How to change a caravan tyre
There are also some things about changing a wheel on a caravan that are different to what you might be used to on a vehicle.
Before you even go on tour and discover that you’ve got a flat tyre, you need to include your spare tyre in your pre-trip checks. One thing that is easy to forget with a spare tyre – especially one that you have been lucky enough to not need to use before – is that they only last so long. Rubber hardens over time and, after five years, a tyre becomes more likely to blow out when used on the van, no matter how much tread it has remaining.
Having a spare wheel cover will help the tyre last a bit longer, as exposure to sunlight increases the rubber’s ageing process. But if I was going on an extended trip, I’d replace an unused spare tyre not long after it had reached its sixth birthday. You can find out how old the tyre is by finding its four-digit construction date on the sidewall. It’ll look something like ‘4215’, which means, in this case, that the tyre was made in the forty-second week of 2015.
The spare tyre should be inflated to the recommended pressure on the van’s compliance plate.
One final thing to check before you go is that your van is equipped with a jack and wheel brace. You might’ve only recently bought the van and never thought to check, or you’ve taken it out and forgotten to replace it. Many older vans don’t seem to have a jack and wheel brace, so now’s the time to buy them.
It’s a good idea to also buy a couple of wheel chocks and a block of wood to take along. We’ll explain why below.
To recap, you need to check the spare tyre has enough tyre pressure and that it is within its use period. You will also need a wheel brace to suit the wheel nuts of your van, a jack that suits your van, a tyre pressure gauge, wheel chocks, a block of wood, a warning triangle and a high-vis vest.
When you discover you have a tyre puncture, park the van on ground that’s as level and firm as possible. If it’s a slow air leak that you’ve discovered during a break or at camp, you’ve usually got time to find good, safe, level ground to change the wheel. The other possibility is you discover the tyre has deflated while you’re driving – and let’s face it, you’re unlikely to get any warning of a caravan tyre deflating when driving, especially with a tandem-axle van, until you happen to notice smoke and chunks of rubber flying off the tyre in your side mirrors.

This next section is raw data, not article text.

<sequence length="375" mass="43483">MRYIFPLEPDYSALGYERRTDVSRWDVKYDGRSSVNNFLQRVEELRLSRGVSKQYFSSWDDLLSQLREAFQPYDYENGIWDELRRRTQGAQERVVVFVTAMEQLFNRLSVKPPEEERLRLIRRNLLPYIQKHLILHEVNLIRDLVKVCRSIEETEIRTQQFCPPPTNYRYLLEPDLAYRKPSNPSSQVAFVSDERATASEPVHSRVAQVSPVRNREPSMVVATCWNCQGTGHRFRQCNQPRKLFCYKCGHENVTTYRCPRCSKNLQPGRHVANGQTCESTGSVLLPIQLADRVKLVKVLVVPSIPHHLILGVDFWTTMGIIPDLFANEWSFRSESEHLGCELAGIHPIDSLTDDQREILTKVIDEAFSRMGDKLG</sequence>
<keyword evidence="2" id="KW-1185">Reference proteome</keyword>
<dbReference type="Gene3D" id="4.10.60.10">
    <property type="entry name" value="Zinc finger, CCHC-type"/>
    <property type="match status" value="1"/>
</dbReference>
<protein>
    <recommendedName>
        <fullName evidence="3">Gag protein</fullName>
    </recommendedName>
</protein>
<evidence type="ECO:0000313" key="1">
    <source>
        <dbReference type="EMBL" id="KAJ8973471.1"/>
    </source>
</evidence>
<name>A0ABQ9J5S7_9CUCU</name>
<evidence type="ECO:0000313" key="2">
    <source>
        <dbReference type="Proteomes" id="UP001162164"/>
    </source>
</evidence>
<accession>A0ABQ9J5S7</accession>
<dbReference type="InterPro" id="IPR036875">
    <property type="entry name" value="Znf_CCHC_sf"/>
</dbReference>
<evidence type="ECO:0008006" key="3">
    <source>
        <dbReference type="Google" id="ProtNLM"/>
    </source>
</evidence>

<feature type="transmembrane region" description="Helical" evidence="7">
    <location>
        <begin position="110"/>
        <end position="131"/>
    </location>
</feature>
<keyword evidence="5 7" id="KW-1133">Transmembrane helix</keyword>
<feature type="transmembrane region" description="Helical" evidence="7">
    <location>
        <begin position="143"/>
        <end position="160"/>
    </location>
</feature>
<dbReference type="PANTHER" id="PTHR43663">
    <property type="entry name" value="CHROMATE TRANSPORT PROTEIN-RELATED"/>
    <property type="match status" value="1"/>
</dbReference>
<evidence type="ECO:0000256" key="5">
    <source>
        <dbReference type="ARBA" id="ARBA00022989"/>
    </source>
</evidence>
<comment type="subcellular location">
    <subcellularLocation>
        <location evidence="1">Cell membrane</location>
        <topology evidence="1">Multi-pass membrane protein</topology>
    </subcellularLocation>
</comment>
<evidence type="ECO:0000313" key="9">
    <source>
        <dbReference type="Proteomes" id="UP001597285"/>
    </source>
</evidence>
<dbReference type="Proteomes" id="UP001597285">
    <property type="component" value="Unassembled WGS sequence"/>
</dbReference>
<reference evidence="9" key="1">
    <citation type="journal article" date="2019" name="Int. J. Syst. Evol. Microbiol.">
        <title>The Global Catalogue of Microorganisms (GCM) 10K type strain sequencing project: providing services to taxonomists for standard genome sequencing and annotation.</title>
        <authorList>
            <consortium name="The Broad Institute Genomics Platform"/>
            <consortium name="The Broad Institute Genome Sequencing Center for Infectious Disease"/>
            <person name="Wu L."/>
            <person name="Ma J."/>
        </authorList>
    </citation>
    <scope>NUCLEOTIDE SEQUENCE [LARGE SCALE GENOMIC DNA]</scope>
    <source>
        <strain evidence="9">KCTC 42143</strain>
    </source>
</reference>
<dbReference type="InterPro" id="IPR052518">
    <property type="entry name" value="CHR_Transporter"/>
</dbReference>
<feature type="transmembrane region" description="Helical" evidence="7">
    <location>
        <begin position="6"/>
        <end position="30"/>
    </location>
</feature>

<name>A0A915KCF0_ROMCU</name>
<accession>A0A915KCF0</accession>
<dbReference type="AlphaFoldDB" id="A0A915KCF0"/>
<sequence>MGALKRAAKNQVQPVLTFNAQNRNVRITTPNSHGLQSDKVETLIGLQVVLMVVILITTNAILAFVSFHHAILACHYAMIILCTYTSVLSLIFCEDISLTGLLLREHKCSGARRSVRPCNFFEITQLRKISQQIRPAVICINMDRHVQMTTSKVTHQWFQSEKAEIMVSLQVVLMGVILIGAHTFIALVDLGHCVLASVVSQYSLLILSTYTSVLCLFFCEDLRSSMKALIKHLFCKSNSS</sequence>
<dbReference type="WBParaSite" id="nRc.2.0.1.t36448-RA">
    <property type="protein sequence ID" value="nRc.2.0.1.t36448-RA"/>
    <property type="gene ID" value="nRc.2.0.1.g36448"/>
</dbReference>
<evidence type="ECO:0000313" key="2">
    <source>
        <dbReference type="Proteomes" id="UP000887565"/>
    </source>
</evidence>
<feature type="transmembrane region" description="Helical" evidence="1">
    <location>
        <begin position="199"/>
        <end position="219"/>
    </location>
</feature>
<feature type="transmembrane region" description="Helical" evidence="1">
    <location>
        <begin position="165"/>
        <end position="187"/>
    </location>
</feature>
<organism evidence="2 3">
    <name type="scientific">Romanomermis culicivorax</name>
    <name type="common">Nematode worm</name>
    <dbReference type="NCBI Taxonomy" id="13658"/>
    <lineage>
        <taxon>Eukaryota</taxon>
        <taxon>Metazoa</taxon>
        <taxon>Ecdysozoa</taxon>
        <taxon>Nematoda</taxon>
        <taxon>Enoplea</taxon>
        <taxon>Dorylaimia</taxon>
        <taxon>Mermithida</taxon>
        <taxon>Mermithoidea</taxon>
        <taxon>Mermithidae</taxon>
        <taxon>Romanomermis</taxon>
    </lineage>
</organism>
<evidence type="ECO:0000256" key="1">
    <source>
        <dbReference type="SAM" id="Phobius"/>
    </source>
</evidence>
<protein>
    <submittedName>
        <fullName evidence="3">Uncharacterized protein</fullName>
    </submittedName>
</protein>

One way of avoiding this is to inspect the tyres at each rest stop to ensure they don’t look under-inflated. If in doubt, check the tyre pressure.
So you notice an odd swaying motion, or smoke or rubber coming off a tyre while you’re driving along. Wait until there’s a safe place to get off the road and look for somewhere level and as firm as possible – at least a couple of metres away from the road.
That’s the ideal scenario. If you discover a tyre problem outside of 50km/h zones where you cannot pull over immediately, slow down as much as you can, put on your hazard lights and drive until you can safely pull over.
The sad fact is that driver distraction can be quite prevalent on our highways and you’re taking a risk if you are out next to your van close to, or on, the road. So if you ruin a tyre by driving on it flat for a while, it is clearly worth every cent of its replacement cost if it means you are not killed trying to save it on the roadside.
If you haven’t been able to make it to a parking area or lay-by well away from the road, if possible, park the van so the back end is slightly angled out towards the road. Not so it’s sticking out on the road, of course, but enough to give you some protection and a more visible warning to other road users that your van is there.
Put on your hazard lights, put on your high-vis vest and put out the warning triangle a good 50m behind your van near the roadside.
Then remove the spare wheel and put it out near the back right-hand corner of the van (if you’re on the side of the road) as it presents another visible warning to road users and makes it more obvious what you are doing.
If the van is hitched up to the vehicle, keep it hitched and make sure your vehicle is in gear (manual) or park (auto) and that the handbrake has been activated. Being hitched up gives the van better stability and makes it less likely to move when you’re jacking it up. If it’s unhitched, put on the caravan’s handbrake. Then chock a wheel on the opposite side of the van to the wheel you’re replacing.
Loosen the wheel nuts with the wheel brace but do not remove them yet. Most newer vans, like this Jayco, have a dedicated jacking point – if the ground is soft, put the plate under the jack and jack the van up until the wheel clears the ground. Remove the wheel nuts and place them on a clean surface, such as the jacking plate or a sheet.
Now remove the wheel and, if fitted, remove the centre cap and fit to the spare wheel. Now mount the spare wheel and attach the wheel nuts by hand, being careful not to cross-thread them. Get the wheel brace and nip up the wheel nuts as much as you can, which will help to centre the wheel on the wheel studs.
Then use the jack to lower the van and then tighten the wheel nuts with the wheel brace. If you have a torque wrench, nip them up to 130Nm.
Then you need to remove the wheel chocks, release the handbrake and fit the flat tyre to the spare wheel carrier. Job done!
With thanks to Jayco Sydney, Glossop Street, St Marys, NSW, (02) 9623 1971 for their assistance with this article.